I know I’m dating myself here but my best friend and I used to go dancing every weekend and not the kind you’re thinking of. It was the 90’s and (to us) country music was the thing and clubs that catered to line dancing, two-steps, and waltzes were in abundance. There were three right in my neighborhood. We’d show up right as the place opened and stay until they played the last song.
Two single girls on the prowl for young men? Looking for love? Or at least someone to take us out to dinner once in a while, someone we didn’t meet at work, someone not involved in the entertainment business at all? Not really. In reality, all we were looking for was to dance all night long with someone that knew how and that was generally the older, mostly married men, that were mostly interested in the same thing. I’m not saying we didn’t find a little love along the way but it wasn’t the driving force behind the activity!
Every Friday night went the same way. We’d arrive early and head straight to the bar for a shot of whiskey and a beer each. I’d buy the first round and she’d buy the second, then we’d take our beers to a spot we had scoped out by the dance floor. The reason we arrived right as they opened and not later in the evening when the place really filled up? There were dance instructors out on the floor for the first hour! We were not great dancers, to say the least, and could use all the help we could get. Line dancing was great mostly because we didn’t need a partner and it gave us the chance to warm up without looking like wallflowers. The whiskey gave us courage, the line dancing gave us confidence, and within a few songs, we had partners lined up for two-steps, cowboy cha-cha’s, and waltzes.
The music built up faster and louder as the night progressed and quieted back down during the slow songs. Sometimes we were right at the top of the wave, dancing our hearts out when the music would change and we’d reluctantly exit the floor. It was a forced rest, an instilled break from the pace, that we used to our advantage, in the form of rest and bathroom breaks, and the bar’s since we tended to buy more drinks when the music slowed down. Besides, a slow dance with a strong partner was a great break in the evening too. You don’t want to break your stride completely, just change up the pace and rest a bit so that the night lasts longer.
By the last dance and closing time, we were always exhausted and happily played out. Like kids on their way home from Disneyland, we rode that high all week at work until the next weekend rolled around.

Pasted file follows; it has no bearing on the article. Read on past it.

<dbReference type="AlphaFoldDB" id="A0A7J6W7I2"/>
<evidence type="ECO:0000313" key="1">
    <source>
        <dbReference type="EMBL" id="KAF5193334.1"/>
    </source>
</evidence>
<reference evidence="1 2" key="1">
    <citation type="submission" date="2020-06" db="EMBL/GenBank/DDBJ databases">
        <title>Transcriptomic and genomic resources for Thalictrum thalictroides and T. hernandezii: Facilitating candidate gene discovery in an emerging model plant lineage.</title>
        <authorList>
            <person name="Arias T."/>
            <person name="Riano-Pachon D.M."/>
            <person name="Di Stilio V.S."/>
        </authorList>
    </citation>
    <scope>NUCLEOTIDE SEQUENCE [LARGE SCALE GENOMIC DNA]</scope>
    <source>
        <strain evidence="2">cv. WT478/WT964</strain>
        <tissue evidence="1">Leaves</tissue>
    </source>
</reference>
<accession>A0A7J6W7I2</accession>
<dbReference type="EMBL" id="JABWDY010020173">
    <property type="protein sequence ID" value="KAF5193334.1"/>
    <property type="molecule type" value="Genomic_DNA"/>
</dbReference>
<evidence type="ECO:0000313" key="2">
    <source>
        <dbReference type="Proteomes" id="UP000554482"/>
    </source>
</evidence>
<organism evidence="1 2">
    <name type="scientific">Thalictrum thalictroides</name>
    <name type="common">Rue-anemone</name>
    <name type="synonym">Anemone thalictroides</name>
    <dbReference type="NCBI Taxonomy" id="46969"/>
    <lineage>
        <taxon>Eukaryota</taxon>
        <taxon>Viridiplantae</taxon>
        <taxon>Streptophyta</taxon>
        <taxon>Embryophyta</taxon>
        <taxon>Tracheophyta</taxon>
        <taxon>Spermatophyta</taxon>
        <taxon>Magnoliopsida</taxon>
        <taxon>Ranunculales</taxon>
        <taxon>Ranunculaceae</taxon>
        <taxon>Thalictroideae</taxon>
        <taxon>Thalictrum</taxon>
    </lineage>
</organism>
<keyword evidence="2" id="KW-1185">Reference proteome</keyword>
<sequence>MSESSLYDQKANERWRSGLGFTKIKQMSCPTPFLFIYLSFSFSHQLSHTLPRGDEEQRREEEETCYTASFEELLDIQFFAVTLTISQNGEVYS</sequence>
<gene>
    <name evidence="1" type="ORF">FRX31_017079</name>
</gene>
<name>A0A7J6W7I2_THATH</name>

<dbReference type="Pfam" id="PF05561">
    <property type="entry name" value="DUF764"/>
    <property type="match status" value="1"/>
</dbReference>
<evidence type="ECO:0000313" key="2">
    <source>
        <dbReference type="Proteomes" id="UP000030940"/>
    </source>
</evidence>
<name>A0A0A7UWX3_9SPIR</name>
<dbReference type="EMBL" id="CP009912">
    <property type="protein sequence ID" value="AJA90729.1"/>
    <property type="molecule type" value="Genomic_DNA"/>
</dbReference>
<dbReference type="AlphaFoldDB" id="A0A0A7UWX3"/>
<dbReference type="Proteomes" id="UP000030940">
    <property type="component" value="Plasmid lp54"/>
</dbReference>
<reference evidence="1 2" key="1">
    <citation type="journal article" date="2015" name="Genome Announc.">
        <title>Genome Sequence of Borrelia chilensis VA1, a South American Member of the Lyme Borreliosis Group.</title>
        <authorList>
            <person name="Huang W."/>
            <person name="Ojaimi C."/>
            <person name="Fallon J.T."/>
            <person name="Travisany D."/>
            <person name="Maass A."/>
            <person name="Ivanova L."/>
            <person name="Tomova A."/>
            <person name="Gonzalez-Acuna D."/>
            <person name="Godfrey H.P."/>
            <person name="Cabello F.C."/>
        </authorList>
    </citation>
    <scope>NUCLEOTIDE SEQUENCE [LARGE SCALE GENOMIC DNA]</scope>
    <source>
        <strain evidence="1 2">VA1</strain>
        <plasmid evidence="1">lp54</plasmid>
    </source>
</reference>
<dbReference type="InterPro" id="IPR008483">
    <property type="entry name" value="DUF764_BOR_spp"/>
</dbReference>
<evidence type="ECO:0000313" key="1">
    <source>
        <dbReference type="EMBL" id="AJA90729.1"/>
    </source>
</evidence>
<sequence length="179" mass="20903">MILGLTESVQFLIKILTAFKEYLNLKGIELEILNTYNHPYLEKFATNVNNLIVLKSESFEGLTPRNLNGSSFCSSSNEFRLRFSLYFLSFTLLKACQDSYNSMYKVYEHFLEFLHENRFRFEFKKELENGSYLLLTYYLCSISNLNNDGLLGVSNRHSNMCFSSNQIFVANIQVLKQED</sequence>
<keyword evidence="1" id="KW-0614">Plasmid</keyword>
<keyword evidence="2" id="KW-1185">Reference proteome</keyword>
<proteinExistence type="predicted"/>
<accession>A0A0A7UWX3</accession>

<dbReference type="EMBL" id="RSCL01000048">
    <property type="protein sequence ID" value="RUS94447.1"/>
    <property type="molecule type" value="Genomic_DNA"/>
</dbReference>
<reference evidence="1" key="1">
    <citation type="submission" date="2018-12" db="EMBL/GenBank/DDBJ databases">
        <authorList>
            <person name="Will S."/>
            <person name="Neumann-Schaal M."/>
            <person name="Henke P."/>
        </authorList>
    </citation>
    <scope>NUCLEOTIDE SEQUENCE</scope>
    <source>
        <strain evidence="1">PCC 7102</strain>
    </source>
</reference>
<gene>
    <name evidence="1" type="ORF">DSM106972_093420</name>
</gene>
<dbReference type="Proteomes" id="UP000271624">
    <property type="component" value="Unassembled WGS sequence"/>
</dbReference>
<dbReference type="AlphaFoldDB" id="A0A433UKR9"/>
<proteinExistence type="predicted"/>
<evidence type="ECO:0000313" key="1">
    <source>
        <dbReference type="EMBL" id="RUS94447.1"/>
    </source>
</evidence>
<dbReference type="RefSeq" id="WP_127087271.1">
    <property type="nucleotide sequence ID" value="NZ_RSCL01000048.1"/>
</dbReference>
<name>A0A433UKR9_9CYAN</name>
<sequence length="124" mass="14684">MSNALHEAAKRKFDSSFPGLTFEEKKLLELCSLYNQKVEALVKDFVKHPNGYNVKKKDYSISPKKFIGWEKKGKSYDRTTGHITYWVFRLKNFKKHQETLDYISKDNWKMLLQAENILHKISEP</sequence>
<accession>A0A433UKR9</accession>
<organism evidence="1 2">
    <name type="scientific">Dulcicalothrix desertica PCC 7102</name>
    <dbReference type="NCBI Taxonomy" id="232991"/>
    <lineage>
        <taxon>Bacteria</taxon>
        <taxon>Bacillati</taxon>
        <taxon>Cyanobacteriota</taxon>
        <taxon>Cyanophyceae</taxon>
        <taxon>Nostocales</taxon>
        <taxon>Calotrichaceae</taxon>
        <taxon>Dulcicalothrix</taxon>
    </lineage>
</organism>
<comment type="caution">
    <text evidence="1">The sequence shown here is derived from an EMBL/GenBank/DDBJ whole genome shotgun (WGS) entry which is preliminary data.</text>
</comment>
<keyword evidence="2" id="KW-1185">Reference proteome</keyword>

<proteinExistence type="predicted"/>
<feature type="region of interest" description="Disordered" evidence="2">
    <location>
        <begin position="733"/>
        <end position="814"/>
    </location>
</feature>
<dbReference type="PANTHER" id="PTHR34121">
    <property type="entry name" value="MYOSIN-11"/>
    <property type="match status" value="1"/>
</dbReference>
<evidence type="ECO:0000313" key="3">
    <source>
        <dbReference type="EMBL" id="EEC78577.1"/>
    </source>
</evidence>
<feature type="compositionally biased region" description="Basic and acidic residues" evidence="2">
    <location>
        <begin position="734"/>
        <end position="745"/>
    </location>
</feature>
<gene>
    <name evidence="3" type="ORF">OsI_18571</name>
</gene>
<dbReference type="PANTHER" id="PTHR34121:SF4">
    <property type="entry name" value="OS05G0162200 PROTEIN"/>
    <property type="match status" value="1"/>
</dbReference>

Those night club dancing days are long past but they came to mind over the last few weeks of holiday preparation and execution. As I rushed from one event to another, one completed shopping list, one more baking day, one more quick run to the grocery store, I realized how busy I had become. By the time Christmas was over I longed for a break in the music, for a slow song to come on and push me off the dance floor for a bathroom break and a cold beer. And then I got one.
The week between Christmas and New Year’s Day is notoriously slow. It’s that “nowhere” feeling that you’re not sure what to do with. This year I decided to use it to my advantage and relax a bit, but plans were inevitably made and the pace slackened a bit but did not slow to a crawl as I had hoped. I made a promise to myself to slow down again this week and I’ve already had to reluctantly say no to invitations, twice. I want to keep dancing, but my body says I need a break and without a good DJ to force the issue, I have to slow the beat myself or pay the consequences.
This coming year, I plan on making a more conscious effort to take those breaks from the dance floor. I plan on looking at my calendar and blocking off work times, play times, and nothing times. Those nothing times must remain sacred if I’m going to have more productive work and play times. I have built a habit of dancing until I drop, which may have been feasible when I was younger, but these days is getting harder and harder to maintain. Building in breaks, time to stay home and literally do nothing but relax with a good movie or a book, is something I have to do to maintain my health and stay productive. The old way of just working until I felt overwhelmed and then dumping everything, even the things I loved most, has never been healthy and it tends to ruin relationships. Time to build some new, more effective habits. Busy doesn’t mean productive. And taking a rest is not an option, it’s a mandate.
Without a good DJ, the music only gets louder and faster until the bar goes broke from lack of sales, exhaustion sets in, and everyone goes home early. Be your own DJ. Build your own volume and pace, bring it back down, build it up again, and know when it’s time shut it down and clean up for the next event.